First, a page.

I didn’t realize I had fallen asleep until I awoke to an unfamiliar ceiling above my head and a floral bedspread beneath my cheek. Blinking at the early-morning light, I wiped away the last remnants of sleep and said my prayers. My muscles ached from the cramped position I had slept in. The bedsheets beneath me were perfectly tucked in. It was as if no one else had been in at all.
I sat up straight. No cloaks, no bags, no boots – no men. I had been left behind.
A sharp knock on the door startled me from my thoughts. The small face of Mrs. Pemberly appeared in the doorway.
“Oh, bother!” She opened the door wider. She was carrying a heavy tray of food. “I thought for sure Owain had come back last night….”
“He didn’t come back at all?” I asked.
Mrs. Pemberly shook her head and set the tray down on the small table.
“Hungry, my dear? I wouldn’t mind some company for
breakfast….” After not eating the night before, I was ravenous. As we chatted, I couldn’t shake the image in my mind of Owain, hunkered down next to the little old woman, sipping tea and eating eggs. She asked me where I had come from and where I was going and, when the opportunity presented itself, counted off her ten grandchildren on her fingers, pausing when she momentarily forgot the sixth one’s name. When we were finished, she went about her day, and I was left alone to worry.
There was nothing for me to do in Owain’s room. I must have plotted and replotted our path to Provincia a dozen times, looking for the shortest way possible.
“Are you looking for something to do?” Mrs. Pemberly asked when I finally came downstairs. “I have a package that needs to be delivered, but I’m waiting for two of my guests to arrive – I would hate to miss them.”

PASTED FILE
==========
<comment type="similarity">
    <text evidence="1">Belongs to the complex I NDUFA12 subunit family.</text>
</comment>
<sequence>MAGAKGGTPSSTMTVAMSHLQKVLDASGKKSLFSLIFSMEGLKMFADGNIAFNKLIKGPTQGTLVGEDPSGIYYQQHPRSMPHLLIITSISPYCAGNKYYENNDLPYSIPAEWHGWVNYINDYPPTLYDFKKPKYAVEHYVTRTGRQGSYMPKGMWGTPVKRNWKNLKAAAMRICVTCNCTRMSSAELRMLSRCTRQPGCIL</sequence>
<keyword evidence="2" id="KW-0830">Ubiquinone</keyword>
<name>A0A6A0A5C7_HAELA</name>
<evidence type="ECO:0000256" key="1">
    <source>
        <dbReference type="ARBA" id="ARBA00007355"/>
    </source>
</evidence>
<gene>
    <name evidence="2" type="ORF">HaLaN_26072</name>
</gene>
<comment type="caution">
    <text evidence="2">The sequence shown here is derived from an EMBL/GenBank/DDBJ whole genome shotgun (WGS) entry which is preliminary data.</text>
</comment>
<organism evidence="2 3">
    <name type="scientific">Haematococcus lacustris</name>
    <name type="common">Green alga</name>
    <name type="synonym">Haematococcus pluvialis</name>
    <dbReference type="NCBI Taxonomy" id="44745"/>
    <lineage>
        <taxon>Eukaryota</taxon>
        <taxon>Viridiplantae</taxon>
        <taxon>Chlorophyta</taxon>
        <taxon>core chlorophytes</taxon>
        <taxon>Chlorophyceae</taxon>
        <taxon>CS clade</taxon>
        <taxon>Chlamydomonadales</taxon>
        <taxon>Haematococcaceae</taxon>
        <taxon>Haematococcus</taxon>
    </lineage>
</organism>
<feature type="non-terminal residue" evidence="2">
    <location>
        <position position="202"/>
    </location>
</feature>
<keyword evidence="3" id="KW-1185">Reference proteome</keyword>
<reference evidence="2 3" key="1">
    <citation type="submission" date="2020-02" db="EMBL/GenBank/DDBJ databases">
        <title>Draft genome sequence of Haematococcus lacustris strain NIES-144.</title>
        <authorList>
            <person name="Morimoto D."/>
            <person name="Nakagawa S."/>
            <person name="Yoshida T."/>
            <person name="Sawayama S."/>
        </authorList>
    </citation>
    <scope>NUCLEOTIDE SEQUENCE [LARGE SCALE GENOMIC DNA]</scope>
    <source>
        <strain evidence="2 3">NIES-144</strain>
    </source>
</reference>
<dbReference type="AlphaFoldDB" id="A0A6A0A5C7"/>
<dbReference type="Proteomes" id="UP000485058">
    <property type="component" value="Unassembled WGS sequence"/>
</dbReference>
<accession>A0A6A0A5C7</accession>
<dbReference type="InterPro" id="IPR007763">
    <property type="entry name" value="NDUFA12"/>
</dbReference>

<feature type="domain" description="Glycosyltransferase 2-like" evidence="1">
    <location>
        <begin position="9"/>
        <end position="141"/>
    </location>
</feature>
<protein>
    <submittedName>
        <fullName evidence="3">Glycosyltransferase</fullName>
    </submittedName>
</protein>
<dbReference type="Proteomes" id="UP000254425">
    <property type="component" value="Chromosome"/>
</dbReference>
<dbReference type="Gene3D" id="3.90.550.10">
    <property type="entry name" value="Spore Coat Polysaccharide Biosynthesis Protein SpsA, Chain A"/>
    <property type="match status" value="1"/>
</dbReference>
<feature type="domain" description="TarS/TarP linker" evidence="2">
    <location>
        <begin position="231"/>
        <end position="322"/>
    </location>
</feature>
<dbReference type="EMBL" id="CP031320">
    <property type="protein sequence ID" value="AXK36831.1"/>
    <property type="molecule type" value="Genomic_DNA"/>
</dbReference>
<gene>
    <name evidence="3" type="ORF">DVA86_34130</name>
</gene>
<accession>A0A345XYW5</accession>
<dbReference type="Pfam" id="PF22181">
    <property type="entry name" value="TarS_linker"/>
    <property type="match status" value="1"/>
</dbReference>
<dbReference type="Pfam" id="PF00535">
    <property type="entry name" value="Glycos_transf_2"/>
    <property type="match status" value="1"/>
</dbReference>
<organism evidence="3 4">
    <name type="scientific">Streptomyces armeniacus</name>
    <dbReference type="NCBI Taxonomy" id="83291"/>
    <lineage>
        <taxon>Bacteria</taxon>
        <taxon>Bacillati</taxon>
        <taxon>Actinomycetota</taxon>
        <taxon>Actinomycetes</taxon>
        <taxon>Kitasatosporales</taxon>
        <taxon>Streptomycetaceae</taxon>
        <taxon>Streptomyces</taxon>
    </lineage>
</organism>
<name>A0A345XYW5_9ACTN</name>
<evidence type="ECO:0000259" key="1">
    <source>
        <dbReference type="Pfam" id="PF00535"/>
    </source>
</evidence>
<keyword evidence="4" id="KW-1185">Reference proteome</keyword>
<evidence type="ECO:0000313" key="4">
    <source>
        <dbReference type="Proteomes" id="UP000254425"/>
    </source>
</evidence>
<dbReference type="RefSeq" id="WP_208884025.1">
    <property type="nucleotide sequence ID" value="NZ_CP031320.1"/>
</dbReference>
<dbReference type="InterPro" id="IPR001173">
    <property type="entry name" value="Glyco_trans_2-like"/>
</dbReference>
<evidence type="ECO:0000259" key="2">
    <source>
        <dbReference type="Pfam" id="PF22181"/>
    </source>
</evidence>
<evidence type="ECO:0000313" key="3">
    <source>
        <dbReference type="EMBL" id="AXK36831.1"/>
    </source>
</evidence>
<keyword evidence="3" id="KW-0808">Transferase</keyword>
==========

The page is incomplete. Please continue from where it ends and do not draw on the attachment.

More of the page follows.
“Of course,” I said. “Do you happen to know anyone else who might need help today? I need to earn a bit of money.”
What I didn’t say was that we needed to earn a lot of money, and I doubted North could do it alone. If he was going to leave me behind to fight a dragon – a dragon I would have given anything to see with my own eyes – then I wasn’t going to have any qualms about taking the day for myself. Besides, I wanted to be able to buy my own food, to have some sense of independence while I was bound to the wizard.
The old woman rested her hand on her hip. “Emmaline Forthright, perhaps – though she can be a tough bird to haggle with. She’s the one you’ll need to deliver the parcel to. Let me just write a note to her.”
Armed with the parcel in one hand and the note in the other, I passed into the bustling streets of Fairwell. It wasn’t difficult to retrace the path Owain and I had taken to get to Mrs. Pemberly’s inn; the only real danger I faced were the carts of pumpkins and enormous horses that had very little regard for the humans passing before them.
When I finally managed to cross Main Street, I found a small boy sitting beside the road with tears streaming down his cheeks. He had been struck by a wagon; I could tell by the bruise forming on his face and the way he clutched his arm against his chest. At his feet were piles of sand that had escaped from torn burlap sacks.
“Are you all right?” I asked. My eyes were focused on his small face, but my hands had found the piles of sand. Cliffton. I had thought I would never see or feel sand this rough again. I forced the images of fire and tortured faces to the back of my mind.
The boy nodded, but his breathing had become erratic.
“Your arm – is it hurt?”